“Well, I think as you guys do a little more research you’re going to find out, going back to Matt’s first question, we aren’t alone in the thought process of this young man. There was a lot of like for this guy. As you mentioned, he took eight visits, he’s a guy that a lot of people got their eyes on at the Senior Bowl. You don’t get invited to the Senior Bowl out of Northern Illinois unless you’ve caught the attention of a lot of people. So, he’s a young man that people had on their radar for the whole process, from the beginning of the fall on.”

Will he be included in any special teams?

“We hope so. All of our guys, we’d like them to get out there and compete. What better way to compete and show your competitiveness than to lineup on special teams regardless of when you were drafted.”

Was there anything said during the interviews that stood out that made you feel even better about picking him?

“Well, when we had him in here and visited with him, he’s just a young man that, and you’ll get a chance to meet him like I said tomorrow, he’s got energy. He’s a bright-eyed guy, he’s got a great smile, he’s very confident, the stage isn’t going to be too big for him and if anything we’ll probably have to pull the reigns back a little bit. This guy loves to compete. He loves the game of football. As we said earlier, he shows that in the way he plays and the intelligence that he plays with.”

The MAC obviously isn’t a joke conference, but sometimes guys from smaller schools are focused on how they played against elite competition. I know he played in the Orange Bowl, but were there a couple of games that stood out to you where he played that top competition and played well?

“I think if you look at the film, he plays well week in and week out. I don’t remember watching a bad game on him. That’s something that really stuck with us and it stuck with our scouting department as they were going through the fall, because one of the things you do when you get into draft meetings in the position that I’m in is you ask. What game stands out? What game do you want me to put on for the room to watch? Both guys that had looked at him in the fall said, ‘Pick one, he’s the same guy week in and week out.’ And that’s something that you learn to respect as an evaluator, because a lot of times that isn’t the answer that you get. You get, ‘Well, you’re going to have to look at him in this game or this game if you want to like him. Don’t look at him in this game if you don’t want to.’ This is a guy that just pick a tape. I feel pretty good about that that he’s been the same guy week in and week out.”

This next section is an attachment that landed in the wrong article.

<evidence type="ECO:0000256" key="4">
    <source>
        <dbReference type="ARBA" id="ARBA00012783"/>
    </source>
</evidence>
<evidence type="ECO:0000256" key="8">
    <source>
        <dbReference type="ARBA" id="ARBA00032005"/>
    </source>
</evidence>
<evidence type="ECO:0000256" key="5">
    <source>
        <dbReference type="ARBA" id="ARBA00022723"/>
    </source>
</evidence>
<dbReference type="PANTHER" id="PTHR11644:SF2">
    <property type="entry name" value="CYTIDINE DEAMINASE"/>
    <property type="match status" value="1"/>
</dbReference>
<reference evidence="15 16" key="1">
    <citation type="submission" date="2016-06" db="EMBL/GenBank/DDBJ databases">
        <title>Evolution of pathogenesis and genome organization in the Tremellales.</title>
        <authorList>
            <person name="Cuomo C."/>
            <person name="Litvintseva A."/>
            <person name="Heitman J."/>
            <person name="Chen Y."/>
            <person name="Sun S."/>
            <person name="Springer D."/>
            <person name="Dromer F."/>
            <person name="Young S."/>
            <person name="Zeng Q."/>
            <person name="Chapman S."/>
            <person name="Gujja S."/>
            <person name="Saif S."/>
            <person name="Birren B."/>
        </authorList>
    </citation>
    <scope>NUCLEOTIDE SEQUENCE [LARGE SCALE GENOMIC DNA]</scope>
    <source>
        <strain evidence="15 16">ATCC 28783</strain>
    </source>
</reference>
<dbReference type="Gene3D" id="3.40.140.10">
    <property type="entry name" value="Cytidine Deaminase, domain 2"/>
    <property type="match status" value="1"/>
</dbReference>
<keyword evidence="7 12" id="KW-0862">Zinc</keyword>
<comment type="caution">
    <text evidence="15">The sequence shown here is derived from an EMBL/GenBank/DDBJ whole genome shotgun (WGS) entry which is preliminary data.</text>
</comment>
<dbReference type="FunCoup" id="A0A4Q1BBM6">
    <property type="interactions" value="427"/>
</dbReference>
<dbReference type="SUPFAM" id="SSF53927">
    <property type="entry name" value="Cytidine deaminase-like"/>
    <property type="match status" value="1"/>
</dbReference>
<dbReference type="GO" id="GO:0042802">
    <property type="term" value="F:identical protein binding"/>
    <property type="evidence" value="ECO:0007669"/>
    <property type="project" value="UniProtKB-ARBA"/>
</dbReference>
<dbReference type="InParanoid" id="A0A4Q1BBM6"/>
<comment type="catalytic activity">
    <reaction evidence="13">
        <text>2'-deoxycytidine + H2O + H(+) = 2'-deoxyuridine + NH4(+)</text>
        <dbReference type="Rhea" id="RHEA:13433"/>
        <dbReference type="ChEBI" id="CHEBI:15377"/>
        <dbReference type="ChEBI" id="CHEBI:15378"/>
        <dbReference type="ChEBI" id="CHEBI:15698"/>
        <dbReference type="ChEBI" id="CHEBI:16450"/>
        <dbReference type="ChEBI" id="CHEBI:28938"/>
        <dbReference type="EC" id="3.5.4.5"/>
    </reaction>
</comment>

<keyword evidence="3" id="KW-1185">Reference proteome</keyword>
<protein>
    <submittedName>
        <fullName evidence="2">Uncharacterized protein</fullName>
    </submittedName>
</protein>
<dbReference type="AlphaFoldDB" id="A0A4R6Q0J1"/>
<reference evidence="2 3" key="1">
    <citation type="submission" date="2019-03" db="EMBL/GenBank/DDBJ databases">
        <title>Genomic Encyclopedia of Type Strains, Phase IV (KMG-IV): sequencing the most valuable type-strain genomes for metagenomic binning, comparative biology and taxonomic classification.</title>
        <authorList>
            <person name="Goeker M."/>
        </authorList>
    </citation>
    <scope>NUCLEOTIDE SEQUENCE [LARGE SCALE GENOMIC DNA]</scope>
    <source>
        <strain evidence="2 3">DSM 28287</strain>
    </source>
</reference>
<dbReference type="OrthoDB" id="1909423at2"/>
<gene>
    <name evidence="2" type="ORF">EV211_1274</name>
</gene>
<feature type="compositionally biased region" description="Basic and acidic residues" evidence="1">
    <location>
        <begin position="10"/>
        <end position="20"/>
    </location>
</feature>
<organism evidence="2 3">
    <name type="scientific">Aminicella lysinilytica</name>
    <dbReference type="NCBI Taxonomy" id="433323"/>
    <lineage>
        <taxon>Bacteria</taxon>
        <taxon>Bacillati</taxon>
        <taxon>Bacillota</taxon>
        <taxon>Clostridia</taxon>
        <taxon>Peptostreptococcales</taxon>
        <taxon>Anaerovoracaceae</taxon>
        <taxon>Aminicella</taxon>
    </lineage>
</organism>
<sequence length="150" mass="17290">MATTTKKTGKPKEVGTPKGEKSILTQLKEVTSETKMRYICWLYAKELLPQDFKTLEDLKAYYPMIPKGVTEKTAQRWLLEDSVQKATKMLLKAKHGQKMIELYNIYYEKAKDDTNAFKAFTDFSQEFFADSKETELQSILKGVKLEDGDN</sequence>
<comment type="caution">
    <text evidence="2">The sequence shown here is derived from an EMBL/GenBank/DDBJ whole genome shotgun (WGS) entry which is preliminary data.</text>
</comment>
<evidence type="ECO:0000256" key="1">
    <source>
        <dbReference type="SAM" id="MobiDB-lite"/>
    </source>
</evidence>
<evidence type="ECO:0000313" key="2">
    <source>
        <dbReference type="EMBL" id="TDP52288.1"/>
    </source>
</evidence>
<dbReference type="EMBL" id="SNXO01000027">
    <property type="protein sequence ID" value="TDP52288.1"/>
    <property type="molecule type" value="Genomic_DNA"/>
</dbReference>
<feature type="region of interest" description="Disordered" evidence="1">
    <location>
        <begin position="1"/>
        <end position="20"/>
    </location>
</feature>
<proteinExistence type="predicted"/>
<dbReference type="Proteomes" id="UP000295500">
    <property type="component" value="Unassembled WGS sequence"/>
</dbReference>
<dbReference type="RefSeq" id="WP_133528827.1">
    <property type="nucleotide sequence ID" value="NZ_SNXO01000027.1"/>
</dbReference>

Did you see him play in person at all?

“Have I seen him? I did see him play in person, yes.”

At the Senior Bowl?

“No. It was in Detroit. I think it was Bowling Green game in Detroit.”

The conference championship game?

“I think it was the conference championship game, yes.”

Obviously his body changes when he gets older, but is it going to be a sticking point for him to change his body, to add some weight as he gets older?

“Well, I think if you look at some of the great safeties, go take a look at [S] Ed Reed’s card. And I’m not comparing this young man to Ed Reed. But when you talk about height, weight and speed and stuff like that and you start looking at all of the safeties that have played and have played very well at this level, his card stacks right up in there. Are we going to ask him to gain a little weight and get stronger? We ask that of all of our guys.”

He ran on that bad foot at his Pro Day he was saying.

“Yeah, and I believe he made a quote at some point the reason he ran was he wanted to prove that he could run in the 4.4s with a bad foot. Because if you look at him against [Kent State RB] Dri Archer, a guy that was a confirmed 4.19, he ran step-for-step with him and picked off a pass in the end zone. He did it because he’s a competitor and wanted to show that he could run.”

Do you take that into account that with a good foot those numbers would be even better?

“Once again, I go back to the film and we do as evaluators, you go back to the film, the guy can either run on film or he can’t. And we felt very confident that he could run on film. Do I believe he’s faster than a 4.48? Yeah, I think he would be. How fast is he? Fast enough to get it done.”

Did it factor in that he wanted to compete with an injury?

“We love competitors. This is a guy that you’re going to get that. Week in and week out you’re going to get a guy that loves the game of football, loves to compete, not afraid to get beat and is going to keep coming. In this game that means something.”

As you look down the future and down the road with him, is it possible that he could be a starting cornerback in the NFL, for this team?

“I think I’ve said that earlier, Matt, that we aren’t looking at him outside as a corner. I’m not saying that he can’t. We don’t put any restrictions on players around here. The sky’s the limit right? Dream big. This is a young guy that initially we expect him to come in, and as a young guy you can’t learn the safety position, the nickel position and the outside. You’ve got to concentrate somewhere. So, initially, he’s going to be focused on the nickel position and the safety position.”